Forensic Science Institute to study wastewater for drug use

Tallinna Vesi's Paljassaare Wastewater Treatment Plant.
Tallinna Vesi's Paljassaare Wastewater Treatment Plant. Source: Tallinna Vesi

The Ministry of Justice and the Forensic Science Institute (EKEI) will start monitoring the extent of drug use in Estonia from the beginning of the new year by analyzing wastewater for traces of illicit drugs.

"Criminal policy must be based on data and analysis," Mari-Liis Soot, head of the analysis unit at the Ministry of Justice, said in a press release on Friday.

"Analysis of wastewater for drug monitoring is a promising and evolving method, also internationally, bringing together researchers and policy makers from different fields," Soot said.

Of areas of research, criminology, chemistry and epidemiology are involved. Monitoring enables the authorities to learn about people's drug use habits and changes therein, allowing the state to better plan prevention and policies, the head of the analysis unit said, adding that in this way, municipalities also have more accurate knowledge of what is happening in their region.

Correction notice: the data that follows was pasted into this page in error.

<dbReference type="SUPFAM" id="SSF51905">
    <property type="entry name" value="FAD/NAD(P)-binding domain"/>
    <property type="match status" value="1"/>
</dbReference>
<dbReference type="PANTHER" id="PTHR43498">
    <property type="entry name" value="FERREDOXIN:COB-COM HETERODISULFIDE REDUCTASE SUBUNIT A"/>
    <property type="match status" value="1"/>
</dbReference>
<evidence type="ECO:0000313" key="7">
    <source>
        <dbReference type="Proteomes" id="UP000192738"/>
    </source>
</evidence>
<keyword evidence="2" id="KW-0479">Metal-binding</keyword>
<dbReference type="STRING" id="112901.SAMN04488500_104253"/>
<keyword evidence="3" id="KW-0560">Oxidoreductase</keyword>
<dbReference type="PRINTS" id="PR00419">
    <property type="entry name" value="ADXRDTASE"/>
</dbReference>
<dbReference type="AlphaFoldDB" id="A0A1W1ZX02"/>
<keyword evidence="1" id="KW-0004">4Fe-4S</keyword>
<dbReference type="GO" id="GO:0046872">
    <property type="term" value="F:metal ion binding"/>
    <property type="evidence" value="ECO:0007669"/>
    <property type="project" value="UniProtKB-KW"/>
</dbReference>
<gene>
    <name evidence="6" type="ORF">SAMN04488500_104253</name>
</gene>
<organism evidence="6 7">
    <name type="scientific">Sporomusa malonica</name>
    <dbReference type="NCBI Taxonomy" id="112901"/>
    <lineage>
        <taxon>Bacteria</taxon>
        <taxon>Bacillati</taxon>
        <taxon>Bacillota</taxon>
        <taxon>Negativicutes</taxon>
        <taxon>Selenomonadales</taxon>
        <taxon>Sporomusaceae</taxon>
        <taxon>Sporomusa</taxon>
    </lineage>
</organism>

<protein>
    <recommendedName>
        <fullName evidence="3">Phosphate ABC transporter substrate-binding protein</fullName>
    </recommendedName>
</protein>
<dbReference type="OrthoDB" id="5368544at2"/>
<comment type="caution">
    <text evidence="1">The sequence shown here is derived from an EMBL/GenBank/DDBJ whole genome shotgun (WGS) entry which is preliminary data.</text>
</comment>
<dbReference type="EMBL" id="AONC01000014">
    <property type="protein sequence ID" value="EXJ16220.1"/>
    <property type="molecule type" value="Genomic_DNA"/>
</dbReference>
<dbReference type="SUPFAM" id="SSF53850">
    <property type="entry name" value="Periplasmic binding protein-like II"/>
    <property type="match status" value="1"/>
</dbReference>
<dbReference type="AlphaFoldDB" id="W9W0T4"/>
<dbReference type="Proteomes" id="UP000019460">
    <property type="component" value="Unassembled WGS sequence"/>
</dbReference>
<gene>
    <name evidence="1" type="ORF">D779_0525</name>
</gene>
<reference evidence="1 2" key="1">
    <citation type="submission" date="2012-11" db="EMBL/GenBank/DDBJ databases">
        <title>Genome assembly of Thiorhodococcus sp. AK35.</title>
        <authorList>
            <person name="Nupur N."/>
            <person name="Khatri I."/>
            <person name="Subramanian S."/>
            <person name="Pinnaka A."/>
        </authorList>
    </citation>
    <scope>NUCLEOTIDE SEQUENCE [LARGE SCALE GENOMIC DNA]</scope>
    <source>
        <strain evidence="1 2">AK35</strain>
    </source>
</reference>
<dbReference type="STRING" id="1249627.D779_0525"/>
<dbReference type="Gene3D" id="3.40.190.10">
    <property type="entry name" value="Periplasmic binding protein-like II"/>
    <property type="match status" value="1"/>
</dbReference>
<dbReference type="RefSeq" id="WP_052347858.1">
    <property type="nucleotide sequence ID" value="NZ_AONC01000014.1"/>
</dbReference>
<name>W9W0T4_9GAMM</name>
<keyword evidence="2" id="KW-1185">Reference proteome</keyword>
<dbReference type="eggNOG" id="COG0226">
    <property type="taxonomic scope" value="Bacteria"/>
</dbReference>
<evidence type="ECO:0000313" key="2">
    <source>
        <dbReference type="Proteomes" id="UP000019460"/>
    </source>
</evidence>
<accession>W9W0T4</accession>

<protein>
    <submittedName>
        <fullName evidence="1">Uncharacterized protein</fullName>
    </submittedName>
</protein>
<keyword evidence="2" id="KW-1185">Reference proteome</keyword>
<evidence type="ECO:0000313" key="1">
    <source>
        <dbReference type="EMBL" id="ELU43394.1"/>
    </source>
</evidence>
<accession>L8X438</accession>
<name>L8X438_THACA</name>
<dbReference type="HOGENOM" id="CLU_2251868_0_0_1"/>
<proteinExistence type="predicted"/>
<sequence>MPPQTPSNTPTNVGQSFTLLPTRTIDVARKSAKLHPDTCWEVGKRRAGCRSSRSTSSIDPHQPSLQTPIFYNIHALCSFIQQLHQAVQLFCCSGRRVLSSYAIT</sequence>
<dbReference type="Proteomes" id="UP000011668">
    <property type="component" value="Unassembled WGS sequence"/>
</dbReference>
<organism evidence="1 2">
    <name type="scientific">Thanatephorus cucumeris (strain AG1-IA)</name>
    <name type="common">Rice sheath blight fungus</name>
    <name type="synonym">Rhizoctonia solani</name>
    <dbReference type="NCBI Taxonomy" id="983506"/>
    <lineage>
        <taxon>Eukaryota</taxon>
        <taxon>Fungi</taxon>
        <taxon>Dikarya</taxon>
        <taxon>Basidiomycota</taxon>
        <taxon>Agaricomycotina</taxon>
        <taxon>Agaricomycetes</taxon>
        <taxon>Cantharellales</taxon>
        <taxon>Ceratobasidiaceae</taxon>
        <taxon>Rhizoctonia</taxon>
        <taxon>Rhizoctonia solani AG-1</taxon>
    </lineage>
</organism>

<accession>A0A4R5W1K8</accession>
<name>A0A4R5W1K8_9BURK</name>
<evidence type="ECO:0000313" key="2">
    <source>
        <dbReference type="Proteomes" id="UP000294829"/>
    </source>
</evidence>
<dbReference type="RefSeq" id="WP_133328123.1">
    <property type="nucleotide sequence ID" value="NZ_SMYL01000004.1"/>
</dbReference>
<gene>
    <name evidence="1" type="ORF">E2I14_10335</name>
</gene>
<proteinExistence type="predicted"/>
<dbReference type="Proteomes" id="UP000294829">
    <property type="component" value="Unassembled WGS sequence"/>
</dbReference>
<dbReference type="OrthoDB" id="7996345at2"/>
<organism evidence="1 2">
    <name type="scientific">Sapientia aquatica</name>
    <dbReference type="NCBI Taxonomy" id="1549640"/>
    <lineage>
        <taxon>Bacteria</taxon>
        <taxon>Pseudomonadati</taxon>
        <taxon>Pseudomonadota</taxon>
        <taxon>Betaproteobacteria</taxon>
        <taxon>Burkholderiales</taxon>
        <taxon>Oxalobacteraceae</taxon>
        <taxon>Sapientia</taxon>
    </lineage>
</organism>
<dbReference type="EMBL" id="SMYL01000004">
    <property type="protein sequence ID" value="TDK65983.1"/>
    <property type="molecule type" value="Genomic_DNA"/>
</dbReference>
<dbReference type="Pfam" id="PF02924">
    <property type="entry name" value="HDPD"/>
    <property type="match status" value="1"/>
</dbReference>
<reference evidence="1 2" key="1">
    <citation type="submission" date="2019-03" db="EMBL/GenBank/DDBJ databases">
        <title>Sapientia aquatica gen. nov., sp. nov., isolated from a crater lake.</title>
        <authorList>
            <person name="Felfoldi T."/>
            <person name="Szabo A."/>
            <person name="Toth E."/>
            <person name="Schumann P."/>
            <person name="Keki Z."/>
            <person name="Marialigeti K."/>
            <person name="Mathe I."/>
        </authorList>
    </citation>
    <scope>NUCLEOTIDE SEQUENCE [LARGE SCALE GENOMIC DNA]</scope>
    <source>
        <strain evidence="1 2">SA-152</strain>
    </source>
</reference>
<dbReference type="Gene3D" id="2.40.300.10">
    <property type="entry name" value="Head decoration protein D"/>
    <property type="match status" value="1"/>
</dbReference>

Wastewater samples for drug use monitoring are planned to be taken in Tallinn, Kohtla-Järve, Pärnu, Viljandi and Võru. The first samples will be taken in mid-January and the results will be available in February. In the future, wastewater samples will be analyzed for traces of drugs once every quarter.

The substances to be traced are amphetamine, methamphetamine, MDMA, cocaine and methadone. Monitoring for cannabis will be conducted twice a year.

Aime Riikoja, head of the department of chemistry at EKEI, described samples of sewage as an essential complement to drug seizure information from the police and the tax and customs authorities and toxicological analyses. All three elements help to build a comprehensive picture and reduce the possibility of error in the interpretation of results, she said.

Sampling will be done by the Estonian Environmental Research Center and the samples will be analyzed by EKEI.


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Editor: Kristjan Kallaste

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